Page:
But Dowd is ignoring the essence of the movie — and the social context described by the title of her own recent book: "Are Men Necessary?" Because it's the women who can choose to have their babies (I'm sorry: our babies) without men, not the other way around. When it comes to pregnancy, men of my generation (and Ben's) are taught — by society and by law — that we had better get used to being unnecessary. ("A Woman Without A Man Is Like A Fish Without A Bicycle.") It's all about respecting the woman's right to do whatever she wants with her own body. It's her body, and there's no question about that. And I'm not saying that's wrong or undesirable. Just that there are... complications. What the movie suggests (and this is where it really starts to get subversive) is that this attitude actually lets men off the moral hook when it comes to questions of abortion and child-rearing. Hey, it's her decision, after all! Yes, both Ben and Pete learn to "grow up" a little by accepting their responsibilities as fathers, but they also know there are lines they can't cross. And, what's more, they're relieved they don't have to because they aren't expected to. Except when (as in "Breaking Up") the woman says she wants him to want to do something he doesn't want to do because, well... because she wants him to want to.
Finally, there's this from Stephanie Zacharek at Salon.com:
With that, Zacharek nails "Knocked Up" on the head.
But for reasons that aren't, and don't need to be, spelled out, Alison decides to go ahead with the pregnancy. Ben, reluctantly, agrees to do his part — except he has absolutely no idea what his part should be.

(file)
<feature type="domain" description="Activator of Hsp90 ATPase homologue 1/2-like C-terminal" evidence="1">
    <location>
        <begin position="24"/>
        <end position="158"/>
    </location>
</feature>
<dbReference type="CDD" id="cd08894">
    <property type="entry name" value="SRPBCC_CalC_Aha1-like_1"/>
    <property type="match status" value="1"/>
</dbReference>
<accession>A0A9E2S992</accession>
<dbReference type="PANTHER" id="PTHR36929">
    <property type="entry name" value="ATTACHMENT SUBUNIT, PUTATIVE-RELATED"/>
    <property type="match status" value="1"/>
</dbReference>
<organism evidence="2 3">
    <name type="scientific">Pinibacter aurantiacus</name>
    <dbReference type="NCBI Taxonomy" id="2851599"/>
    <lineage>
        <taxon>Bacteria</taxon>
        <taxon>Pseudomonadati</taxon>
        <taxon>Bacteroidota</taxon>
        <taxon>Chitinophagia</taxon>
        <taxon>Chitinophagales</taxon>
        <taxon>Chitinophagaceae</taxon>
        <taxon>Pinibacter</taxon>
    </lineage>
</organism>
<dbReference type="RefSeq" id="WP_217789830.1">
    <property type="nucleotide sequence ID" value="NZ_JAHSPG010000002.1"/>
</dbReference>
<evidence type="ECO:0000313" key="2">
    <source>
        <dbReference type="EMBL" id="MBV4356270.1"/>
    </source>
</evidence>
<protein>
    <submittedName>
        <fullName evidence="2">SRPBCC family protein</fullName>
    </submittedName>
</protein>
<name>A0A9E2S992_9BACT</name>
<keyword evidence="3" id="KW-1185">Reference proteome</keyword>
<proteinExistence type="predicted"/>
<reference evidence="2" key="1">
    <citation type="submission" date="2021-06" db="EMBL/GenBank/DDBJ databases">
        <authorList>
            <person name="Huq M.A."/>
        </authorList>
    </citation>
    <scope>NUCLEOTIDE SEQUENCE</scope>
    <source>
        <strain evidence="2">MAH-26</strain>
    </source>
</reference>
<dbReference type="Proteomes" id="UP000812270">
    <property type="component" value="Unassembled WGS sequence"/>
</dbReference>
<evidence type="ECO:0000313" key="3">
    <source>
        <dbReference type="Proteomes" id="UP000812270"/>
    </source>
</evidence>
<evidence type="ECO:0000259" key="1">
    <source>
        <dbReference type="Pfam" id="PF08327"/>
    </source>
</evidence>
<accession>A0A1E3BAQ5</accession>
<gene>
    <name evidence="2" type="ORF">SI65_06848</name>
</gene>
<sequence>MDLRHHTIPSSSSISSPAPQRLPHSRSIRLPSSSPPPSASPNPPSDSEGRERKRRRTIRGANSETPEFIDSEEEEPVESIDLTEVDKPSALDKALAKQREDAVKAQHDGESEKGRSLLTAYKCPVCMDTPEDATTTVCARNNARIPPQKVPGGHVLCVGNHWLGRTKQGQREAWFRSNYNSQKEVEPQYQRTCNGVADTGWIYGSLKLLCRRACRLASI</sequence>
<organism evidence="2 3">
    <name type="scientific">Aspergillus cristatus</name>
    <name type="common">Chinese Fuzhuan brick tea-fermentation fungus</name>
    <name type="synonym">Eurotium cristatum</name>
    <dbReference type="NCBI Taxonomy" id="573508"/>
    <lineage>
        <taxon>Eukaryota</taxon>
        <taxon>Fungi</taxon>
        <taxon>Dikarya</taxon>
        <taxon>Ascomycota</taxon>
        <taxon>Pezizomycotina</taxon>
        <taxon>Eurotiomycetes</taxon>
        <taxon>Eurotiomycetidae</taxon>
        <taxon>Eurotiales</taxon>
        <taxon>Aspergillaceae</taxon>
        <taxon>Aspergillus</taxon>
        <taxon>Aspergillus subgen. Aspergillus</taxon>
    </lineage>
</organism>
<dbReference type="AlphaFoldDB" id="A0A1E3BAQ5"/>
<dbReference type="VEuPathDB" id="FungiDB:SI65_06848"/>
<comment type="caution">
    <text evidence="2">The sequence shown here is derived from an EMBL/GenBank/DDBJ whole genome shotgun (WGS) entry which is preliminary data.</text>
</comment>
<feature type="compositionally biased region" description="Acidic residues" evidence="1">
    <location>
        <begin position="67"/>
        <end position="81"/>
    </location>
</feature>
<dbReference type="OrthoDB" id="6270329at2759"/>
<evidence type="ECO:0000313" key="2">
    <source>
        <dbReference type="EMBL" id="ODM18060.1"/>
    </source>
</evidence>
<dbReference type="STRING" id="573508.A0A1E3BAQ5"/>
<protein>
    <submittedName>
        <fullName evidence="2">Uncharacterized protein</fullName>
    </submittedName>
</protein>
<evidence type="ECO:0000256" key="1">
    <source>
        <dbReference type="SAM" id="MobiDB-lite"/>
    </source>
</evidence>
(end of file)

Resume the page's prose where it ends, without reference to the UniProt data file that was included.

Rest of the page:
It's clear that Apatow doesn't intend "Knocked Up" as a right-to-life tract, and I hope it won't be celebrated -- or decried -- as such. The movie is simply delicate-handed enough to know that neither it nor the Supreme Court can dictate what a woman's choice should be. And it's intuitive enough to know that such a complicated choice can't be easily explained -- at least in terms that will satisfy anyone's politics. [...]
And so Apatow uses an unplanned pregnancy -- a jarring event that's also, perhaps paradoxically, one of the most natural things in the world -- as a device to explore parenthood and the nature of long-term partnership. "Knocked Up" isn't at all precious about either: At first, Alison isn't even so sure she likes Ben. And when she invites him to dinner to break the news (they haven't seen each other since the awful morning after that fateful night), he reacts just like the immature stoner bonehead she believes he is. "I assumed you were wearing a patch -- or a dental dam," he sputters, cruelly suggesting that after all, it's the woman's responsibility to take care of such things. He doesn't even have to know the right words for them.
But Ben is at heart a sweet guy, and he and Alison tentatively move toward common ground, making the kind of connection that could turn into love. They also fight, in ways that bring out the worst in each of them: Alison is impatient, demanding and judgmental; Ben is a little boy who's reluctant to grow up. The male-female arguments in "Knocked Up" are sometimes so vicious, so indicative of suppressed toxicity, that they're painful to watch. At one point Debbie advises Alison on how to gain the upper hand with a partner: "You criticize them a lot until they get so down on themselves they're forced to change." Her pert, cheerful certainty on this matter is what makes the line so funny, and also so horrifying. Pete has his own way of dealing with marital pressures. He's keeping a relatively benign secret from Debbie, and when she discovers it, she lashes out at him -- and the ensuing confrontation makes you feel horrible for both of them. Apatow has no compunction about going for uncomfortable laughs, as well as breezy ones.
This is a romantic comedy that's unafraid to face human suffering dead on. And yet, in the end, it's all the more joyous for that. "Knocked Up" is a beautifully shaped piece of work: There are no slack patches, no gratuitous feel-good moments -- if you walk out of "Knocked Up" feeling good, that means you've earned it.